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I have just been reading about Elon Musks new company Neuralink. He claims that it is possible to increase the communication speed between humans and computers by using direct brain interfaces which could help in exchanging large volumes of information in a short period of time. The speed with which humans generate written information is just a few bytes per second. But computers communicate with each other at a very fast rate.

So my doubts are,

  1. Is such a thing even possible? I have this question because I believe that our brain does not understand binary.

  2. It took me a few whole minutes for typing this question. It was not because of my inability to type fast. It was because I had to plan with precision, each sentence I type to avoid grammatical errors and to communicate my question well (and to ensure that my question does not get hit with a series of downvotes). So how does increasing the communication speed between my brain and the computer actually guaranty that I will type this question faster than I'm typing now?

  3. If such a thing is actually possible, can you explain (in brief) how will such a method work?

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    $\begingroup$ Some related questions: cogsci.stackexchange.com/questions/8604/… ; cogsci.stackexchange.com/a/14132/11318 . In short, it is possible, yes. $\endgroup$ – Robin Kramer Jun 12 '17 at 11:34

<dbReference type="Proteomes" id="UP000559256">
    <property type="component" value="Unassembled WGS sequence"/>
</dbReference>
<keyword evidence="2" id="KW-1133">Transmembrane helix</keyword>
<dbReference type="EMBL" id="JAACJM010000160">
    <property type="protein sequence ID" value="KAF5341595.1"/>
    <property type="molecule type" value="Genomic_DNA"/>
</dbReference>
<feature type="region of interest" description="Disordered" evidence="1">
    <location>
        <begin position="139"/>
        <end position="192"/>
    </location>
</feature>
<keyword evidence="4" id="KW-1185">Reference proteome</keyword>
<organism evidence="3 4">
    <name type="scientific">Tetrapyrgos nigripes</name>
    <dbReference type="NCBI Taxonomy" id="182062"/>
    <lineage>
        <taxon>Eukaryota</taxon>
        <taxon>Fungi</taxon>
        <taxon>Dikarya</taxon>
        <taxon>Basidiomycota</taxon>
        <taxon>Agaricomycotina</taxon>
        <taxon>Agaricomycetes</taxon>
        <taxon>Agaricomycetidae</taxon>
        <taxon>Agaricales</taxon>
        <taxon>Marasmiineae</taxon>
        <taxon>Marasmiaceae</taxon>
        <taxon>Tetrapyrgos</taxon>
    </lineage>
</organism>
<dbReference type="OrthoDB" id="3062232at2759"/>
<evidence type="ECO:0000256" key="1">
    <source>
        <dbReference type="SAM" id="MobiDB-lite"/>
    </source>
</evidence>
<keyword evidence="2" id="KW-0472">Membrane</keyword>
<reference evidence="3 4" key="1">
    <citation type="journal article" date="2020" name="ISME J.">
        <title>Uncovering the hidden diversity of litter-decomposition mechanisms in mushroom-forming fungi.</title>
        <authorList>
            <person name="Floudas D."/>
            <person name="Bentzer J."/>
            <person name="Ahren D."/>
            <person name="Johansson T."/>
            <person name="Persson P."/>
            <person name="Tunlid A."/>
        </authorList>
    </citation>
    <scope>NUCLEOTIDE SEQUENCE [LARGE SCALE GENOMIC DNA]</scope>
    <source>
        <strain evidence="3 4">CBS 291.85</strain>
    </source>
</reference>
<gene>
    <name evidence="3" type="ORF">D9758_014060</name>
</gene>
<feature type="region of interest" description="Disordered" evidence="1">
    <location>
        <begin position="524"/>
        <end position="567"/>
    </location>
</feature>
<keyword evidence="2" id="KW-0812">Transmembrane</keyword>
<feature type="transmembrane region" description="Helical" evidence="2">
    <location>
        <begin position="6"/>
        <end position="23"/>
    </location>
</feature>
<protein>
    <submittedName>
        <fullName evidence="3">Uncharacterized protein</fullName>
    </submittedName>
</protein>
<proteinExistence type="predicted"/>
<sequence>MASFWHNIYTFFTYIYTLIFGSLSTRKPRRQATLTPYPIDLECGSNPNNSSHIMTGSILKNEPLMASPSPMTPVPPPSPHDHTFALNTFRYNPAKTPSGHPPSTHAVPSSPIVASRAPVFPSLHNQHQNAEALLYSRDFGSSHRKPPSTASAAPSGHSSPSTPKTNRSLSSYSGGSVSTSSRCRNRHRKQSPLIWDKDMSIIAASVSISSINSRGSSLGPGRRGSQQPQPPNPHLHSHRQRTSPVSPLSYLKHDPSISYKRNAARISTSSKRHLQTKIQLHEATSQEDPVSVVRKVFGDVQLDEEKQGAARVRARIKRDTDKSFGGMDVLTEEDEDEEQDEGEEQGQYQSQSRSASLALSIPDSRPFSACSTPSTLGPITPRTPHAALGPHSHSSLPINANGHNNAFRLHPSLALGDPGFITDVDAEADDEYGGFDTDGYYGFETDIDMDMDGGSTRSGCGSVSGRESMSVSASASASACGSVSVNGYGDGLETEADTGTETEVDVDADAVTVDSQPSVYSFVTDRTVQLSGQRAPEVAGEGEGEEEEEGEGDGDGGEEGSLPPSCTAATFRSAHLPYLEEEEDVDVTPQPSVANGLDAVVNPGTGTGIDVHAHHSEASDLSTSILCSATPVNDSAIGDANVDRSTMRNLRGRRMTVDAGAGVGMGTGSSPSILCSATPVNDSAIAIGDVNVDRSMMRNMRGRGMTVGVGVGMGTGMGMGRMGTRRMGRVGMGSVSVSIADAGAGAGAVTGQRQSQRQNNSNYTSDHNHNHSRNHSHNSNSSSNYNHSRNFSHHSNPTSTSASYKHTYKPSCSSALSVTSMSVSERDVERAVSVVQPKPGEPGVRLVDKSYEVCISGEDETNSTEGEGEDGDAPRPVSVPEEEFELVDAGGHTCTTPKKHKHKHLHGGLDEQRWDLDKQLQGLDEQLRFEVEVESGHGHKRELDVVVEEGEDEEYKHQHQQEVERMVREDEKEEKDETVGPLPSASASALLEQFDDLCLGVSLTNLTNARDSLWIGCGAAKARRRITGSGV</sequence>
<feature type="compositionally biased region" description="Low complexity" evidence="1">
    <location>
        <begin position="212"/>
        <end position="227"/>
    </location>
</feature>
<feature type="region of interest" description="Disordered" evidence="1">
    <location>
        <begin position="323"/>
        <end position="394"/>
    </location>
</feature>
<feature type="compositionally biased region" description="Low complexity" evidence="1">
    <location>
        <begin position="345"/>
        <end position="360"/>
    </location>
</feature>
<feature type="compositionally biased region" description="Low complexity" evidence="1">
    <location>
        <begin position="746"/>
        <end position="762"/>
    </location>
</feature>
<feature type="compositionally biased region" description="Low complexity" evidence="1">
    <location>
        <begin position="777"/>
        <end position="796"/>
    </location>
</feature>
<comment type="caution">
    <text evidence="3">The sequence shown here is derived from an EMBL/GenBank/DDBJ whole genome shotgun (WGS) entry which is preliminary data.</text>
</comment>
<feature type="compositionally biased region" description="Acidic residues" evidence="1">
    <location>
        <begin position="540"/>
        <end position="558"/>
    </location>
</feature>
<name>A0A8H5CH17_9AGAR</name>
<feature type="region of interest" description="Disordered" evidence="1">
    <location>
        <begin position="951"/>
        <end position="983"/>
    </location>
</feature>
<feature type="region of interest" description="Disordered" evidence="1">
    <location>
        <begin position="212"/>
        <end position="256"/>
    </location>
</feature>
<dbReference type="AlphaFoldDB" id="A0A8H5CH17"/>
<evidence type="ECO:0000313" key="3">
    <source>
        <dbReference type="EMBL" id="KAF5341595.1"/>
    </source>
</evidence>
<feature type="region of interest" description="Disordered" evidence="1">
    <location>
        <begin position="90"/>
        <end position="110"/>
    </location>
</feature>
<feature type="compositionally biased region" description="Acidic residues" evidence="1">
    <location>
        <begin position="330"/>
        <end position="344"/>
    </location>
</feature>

• $\begingroup$ I understand. So he was talking about communicating the images we see or imagine, and the sound we hear. So these forms of information will require a lot of bytes as we switch between numerous mental images or thoughts every second. But constructed solutions like the sentences we write are results of our brain's computation process. But if such an interface exists, we can communicate the process along with the result, and the information depicting the process is what takes more time and space. Thanks! $\endgroup$ – Sreram Jun 12 '17 at 12:44
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    $\begingroup$ I am not sure I agree that this is necessarily a duplicate as indicated by @mfloren. There is little information on Neuralink's website on what they are trying to achieve $\endgroup$ – Chris Rogers Jun 13 '17 at 17:01
  • $\begingroup$ Regarding " actually guaranty that I will type this question faster than I'm typing now?" It's not about guaranteeing anything. But I think it would be impressive and useful if this kind of communication would work for any practical cases. $\endgroup$ – Volker Siegel Sep 6 '20 at 3:36